For many, it’s been an emotional and disturbing time since the fatal shooting of Laramie resident Robbie Ramirez by an Albany County Sheriff’s deputy in the heart of our city and campus community.
Ramirez was reportedly driving at around 15 mph west on Grand Avenue when Sheriff’s Corporal Derek Colling initiated a stop, suspecting the driver of potentially being impaired or experiencing a medical emergency.
Things escalated when Ramirez questioned why he was being pulled over and resisted rolling down his vehicle’s window. Events transpired which ultimately turned into a physical confrontation when a clearly-agitated Ramirez exited his vehicle. This resulted in Colling attempting to use his Taser to stop any potential hostile action. The device failed to hit Ramirez and the two scuffled as the deputy drew his firearm; Ramirez sustained fatal wounds from multiple gunshots fired by Corporal Colling.
The available video shows that Ramirez was aggressive in the interaction. Family and friends have indicated he had a known history with mental illness and with Colling, both of which could have contributed to Ramirez’s reaction to the situation.
It is apparent, too, that Ramirez, while hostile, was not carrying a firearm or any other dangerous weapons.
That’s essentially what we know now. Multiple other factors have been suggested in social media forums, but very little has been confirmed by knowledgeable officials. Little comfort is then left for those reasonably concerned about what transpired on Nov. 4. Family, other loved ones and several interested parties within the community remain deeply concerned that the shooting was unjustified especially when they factor in the past history of Corporal Colling. Would another deputy sheriff have responded in the same manner?
It’s not always a good idea to consider past history as an indication of guilt. In this case, however, we find it hard not to consider past actions when looking at what transpired.
First we need to say those concerns are legitimate. People have a right to be upset when a reportedly mentally ill and unarmed individual is slain by a law enforcement officer during a routine traffic stop. Was the deputy’s reason for pulling Ramirez over legitimate? We say yes. How it transpired from there, however, leaves us filled with questions we cannot answer. We want answers to those questions.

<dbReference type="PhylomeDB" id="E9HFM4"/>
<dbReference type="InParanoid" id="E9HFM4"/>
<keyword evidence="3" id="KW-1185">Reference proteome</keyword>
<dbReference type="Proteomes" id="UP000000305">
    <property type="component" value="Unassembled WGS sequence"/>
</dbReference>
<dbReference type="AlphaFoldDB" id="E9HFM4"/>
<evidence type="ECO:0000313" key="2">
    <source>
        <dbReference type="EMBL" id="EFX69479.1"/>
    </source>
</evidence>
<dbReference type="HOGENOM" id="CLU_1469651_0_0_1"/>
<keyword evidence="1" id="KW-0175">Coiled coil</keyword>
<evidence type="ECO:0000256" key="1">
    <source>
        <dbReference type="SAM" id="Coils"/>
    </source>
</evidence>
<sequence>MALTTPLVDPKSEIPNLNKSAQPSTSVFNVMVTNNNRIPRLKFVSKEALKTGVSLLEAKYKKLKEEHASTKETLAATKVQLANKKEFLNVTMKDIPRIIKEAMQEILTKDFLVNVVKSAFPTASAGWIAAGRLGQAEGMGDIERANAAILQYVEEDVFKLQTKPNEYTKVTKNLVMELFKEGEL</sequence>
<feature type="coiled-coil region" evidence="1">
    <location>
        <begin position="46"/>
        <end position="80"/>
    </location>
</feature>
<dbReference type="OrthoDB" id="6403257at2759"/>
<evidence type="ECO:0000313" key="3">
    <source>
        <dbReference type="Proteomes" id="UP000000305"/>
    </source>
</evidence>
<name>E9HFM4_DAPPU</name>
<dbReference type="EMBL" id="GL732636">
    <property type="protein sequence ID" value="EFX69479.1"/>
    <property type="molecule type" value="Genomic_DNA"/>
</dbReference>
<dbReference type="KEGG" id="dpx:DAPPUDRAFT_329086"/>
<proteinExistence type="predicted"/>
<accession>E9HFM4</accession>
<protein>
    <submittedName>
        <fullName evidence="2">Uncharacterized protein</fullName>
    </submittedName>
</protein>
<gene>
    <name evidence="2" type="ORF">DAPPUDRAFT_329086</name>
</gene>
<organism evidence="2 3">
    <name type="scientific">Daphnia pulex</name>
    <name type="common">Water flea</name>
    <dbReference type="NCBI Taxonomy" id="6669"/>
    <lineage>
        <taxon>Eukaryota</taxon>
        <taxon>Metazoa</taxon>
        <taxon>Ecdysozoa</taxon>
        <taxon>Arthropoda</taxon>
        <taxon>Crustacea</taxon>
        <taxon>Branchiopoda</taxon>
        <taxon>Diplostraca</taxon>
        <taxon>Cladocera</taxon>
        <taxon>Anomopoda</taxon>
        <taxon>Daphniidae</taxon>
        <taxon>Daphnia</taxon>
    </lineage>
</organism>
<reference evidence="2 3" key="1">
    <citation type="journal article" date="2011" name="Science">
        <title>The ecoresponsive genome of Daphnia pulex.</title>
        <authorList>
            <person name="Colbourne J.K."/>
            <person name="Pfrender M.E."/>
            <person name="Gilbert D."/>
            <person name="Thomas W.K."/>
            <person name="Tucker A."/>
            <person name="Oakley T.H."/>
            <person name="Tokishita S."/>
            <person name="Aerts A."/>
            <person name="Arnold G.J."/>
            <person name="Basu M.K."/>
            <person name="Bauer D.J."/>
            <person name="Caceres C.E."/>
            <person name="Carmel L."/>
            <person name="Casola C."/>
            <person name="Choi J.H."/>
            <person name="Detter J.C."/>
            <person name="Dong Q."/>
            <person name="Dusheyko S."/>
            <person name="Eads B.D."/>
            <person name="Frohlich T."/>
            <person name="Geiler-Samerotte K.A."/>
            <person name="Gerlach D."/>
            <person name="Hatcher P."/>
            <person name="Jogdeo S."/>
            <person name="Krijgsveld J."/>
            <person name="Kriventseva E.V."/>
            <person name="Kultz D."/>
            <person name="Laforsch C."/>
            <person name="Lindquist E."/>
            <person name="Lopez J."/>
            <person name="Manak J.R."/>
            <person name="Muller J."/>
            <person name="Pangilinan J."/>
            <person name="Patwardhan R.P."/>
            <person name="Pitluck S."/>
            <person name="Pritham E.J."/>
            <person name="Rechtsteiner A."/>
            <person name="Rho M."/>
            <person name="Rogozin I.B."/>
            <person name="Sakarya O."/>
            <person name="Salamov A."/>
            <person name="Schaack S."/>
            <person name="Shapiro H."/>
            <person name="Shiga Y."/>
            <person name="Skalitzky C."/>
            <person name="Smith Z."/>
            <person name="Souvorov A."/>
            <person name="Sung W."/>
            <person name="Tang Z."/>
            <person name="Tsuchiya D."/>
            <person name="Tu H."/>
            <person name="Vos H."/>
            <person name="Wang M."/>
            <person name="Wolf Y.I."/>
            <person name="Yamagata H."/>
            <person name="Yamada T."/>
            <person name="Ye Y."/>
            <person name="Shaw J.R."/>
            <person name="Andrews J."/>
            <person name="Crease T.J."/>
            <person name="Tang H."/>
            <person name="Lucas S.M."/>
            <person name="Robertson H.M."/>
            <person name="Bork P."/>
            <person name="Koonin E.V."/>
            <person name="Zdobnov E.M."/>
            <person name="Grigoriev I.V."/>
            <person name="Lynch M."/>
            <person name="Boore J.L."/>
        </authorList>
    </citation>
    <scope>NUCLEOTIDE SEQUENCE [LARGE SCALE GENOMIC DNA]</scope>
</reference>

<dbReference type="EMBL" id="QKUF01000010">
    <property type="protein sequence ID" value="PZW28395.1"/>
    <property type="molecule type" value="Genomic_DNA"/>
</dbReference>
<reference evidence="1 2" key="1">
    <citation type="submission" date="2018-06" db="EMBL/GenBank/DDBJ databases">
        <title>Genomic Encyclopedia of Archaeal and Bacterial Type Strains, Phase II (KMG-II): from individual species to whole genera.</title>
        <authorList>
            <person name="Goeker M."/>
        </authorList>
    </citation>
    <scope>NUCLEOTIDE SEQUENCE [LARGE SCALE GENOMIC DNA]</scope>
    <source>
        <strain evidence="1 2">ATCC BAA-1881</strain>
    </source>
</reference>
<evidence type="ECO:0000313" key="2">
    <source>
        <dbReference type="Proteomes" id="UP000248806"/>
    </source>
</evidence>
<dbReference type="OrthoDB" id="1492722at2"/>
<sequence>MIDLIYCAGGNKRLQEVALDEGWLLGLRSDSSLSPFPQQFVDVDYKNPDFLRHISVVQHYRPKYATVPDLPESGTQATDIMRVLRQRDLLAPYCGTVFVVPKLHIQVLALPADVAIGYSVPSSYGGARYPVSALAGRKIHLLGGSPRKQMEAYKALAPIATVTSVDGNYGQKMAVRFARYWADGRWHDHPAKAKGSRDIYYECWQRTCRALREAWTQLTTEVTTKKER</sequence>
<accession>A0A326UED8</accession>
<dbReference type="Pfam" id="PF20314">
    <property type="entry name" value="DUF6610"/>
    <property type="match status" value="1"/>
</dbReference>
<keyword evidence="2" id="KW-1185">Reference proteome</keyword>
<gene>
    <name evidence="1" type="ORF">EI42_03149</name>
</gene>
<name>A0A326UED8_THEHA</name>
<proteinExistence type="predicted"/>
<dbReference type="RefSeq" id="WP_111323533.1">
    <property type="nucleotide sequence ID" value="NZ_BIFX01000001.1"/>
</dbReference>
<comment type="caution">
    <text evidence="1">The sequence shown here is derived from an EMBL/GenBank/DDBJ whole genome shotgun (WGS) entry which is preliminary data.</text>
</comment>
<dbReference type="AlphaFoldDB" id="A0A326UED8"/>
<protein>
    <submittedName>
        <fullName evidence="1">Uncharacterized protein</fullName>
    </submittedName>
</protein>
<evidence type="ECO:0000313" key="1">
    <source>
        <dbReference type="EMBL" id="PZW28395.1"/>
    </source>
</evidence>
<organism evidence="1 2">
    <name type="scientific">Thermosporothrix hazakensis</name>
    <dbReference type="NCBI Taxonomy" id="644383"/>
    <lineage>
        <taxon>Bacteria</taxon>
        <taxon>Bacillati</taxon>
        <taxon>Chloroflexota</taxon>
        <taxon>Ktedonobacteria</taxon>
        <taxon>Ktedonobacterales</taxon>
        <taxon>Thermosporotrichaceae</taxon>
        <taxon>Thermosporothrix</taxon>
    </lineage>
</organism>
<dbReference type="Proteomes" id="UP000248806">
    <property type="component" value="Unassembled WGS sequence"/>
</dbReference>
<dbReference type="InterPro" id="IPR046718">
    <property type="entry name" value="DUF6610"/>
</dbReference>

We are not interested in making judgments on the basis of information on social media and encourage others to refrain from doing so. We will reserve judgment as to whether this shooting was justified until we have more to go on.
Albany County Attorney Peggy Trent received praise from this board at the onset of the investigation for saying she wanted a transparent process. We implore our recently re-elected prosecutor to stick to that initial position of making this as open a process as possible. The case is currently being investigated by the state Division of Criminal Investigation.
If it comes down to a prosecution of wrongdoing on the deputy’s part, then there are pieces of information that must remain out of the public sphere until potential court proceedings — we understand that and we are not saying getting to the bottom of the matter will be simple. But an investigation such as this should have benchmarks or deadlines that can be shared with the public without jeopardy. Providing that kind of information can help maintain public trust. Failing to do so only feeds the suspicions of those who have already formed their conclusions and potentially leads others to fear public trust is being violated. We insist that some kind of update be provided in the very near future, whether that’s a timeline for a completion of the investigation or just an update to let the public know where it stands, something must happen soon.